Last Novem­ber, as part of her book-club project, Emma left copies of Maya An­gelou’s fi­nal book, Mom & Me & Mom, in tube sta­tions all over Lon­don, and then across the New York sub­way the day after Don­ald Trump was elected. She posted pic­tures of her ‘book ninja’ an­tics on her In­sta­gram. ‘Peo­ple are so busy

look­ing at their phones that no one no­ticed me,’ re­calls the star, who is usu­ally swamped by Harry Pot­ter fans ev­ery time she leaves a build­ing.

Emma’s Our Shared Shelf, on the Goodreads web­site, is an in­for­ma­tive list of great books – both new and old – that ev­ery woman should read, dis­cussed by mem­bers in a use­ful way. The power of book clubs is un­doubt­edly huge. Oprah’s Book Club saw many ob­scure ti­tles be­com­ing best­sellers, with sales in some cases in­creas­ing by as many as sev­eral mil­lion copies.

I’d asked Emma to rec­om­mend books that had moved her dur­ing her year off so that we could dis­cuss them, and the list she sup­plies is mainly made up of women like Maya An­gelou, who’ve been fear­less, even reck­less, in their life jour­neys. I ask her if this is some­thing she seeks. ‘I grav­i­tate to­wards these women,’ she says. ‘I am try­ing to fig­ure out their se­cret, be­cause I don’t think I’m fear­less, but I try to push through to be­ing it. It isn’t ef­fort­less for me.’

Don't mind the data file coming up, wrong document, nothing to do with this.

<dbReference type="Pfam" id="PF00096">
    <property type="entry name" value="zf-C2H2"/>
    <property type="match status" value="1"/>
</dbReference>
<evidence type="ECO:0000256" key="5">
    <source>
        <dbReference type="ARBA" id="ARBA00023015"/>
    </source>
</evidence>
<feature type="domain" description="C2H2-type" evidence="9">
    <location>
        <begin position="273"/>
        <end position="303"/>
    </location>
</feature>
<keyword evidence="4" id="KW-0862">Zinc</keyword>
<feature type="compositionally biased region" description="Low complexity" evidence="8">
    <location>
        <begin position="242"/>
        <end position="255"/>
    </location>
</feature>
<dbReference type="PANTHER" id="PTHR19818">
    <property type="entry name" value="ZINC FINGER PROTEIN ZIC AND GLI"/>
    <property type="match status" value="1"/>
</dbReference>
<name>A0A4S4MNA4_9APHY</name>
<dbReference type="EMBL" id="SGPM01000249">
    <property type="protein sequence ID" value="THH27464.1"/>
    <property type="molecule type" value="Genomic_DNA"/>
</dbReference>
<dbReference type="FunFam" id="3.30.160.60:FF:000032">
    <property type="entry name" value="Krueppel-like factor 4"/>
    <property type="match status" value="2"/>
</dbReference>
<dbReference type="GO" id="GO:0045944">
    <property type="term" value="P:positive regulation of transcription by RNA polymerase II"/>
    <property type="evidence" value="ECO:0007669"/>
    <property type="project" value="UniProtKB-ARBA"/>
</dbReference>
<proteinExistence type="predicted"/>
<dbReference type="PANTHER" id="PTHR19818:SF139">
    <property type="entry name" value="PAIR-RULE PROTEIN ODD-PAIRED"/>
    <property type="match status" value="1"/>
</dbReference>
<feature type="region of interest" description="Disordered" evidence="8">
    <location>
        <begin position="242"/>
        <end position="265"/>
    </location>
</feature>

I say I think per­haps fear­less­ness comes from not car­ing what peo­ple think about you, but Emma thought­fully cor­rects me: ‘I’m not sure I care too much now what peo­ple think; it’s more I don’t live up to my own ex­pec­ta­tions. This is ex­haust­ing. I cer­tainly feel that, after this year off, I care much less about of­fend­ing peo­ple or try­ing to make ev­ery­one around me com­fort­able all the time. You know, some­times you have to do what you have to do, and you will live.’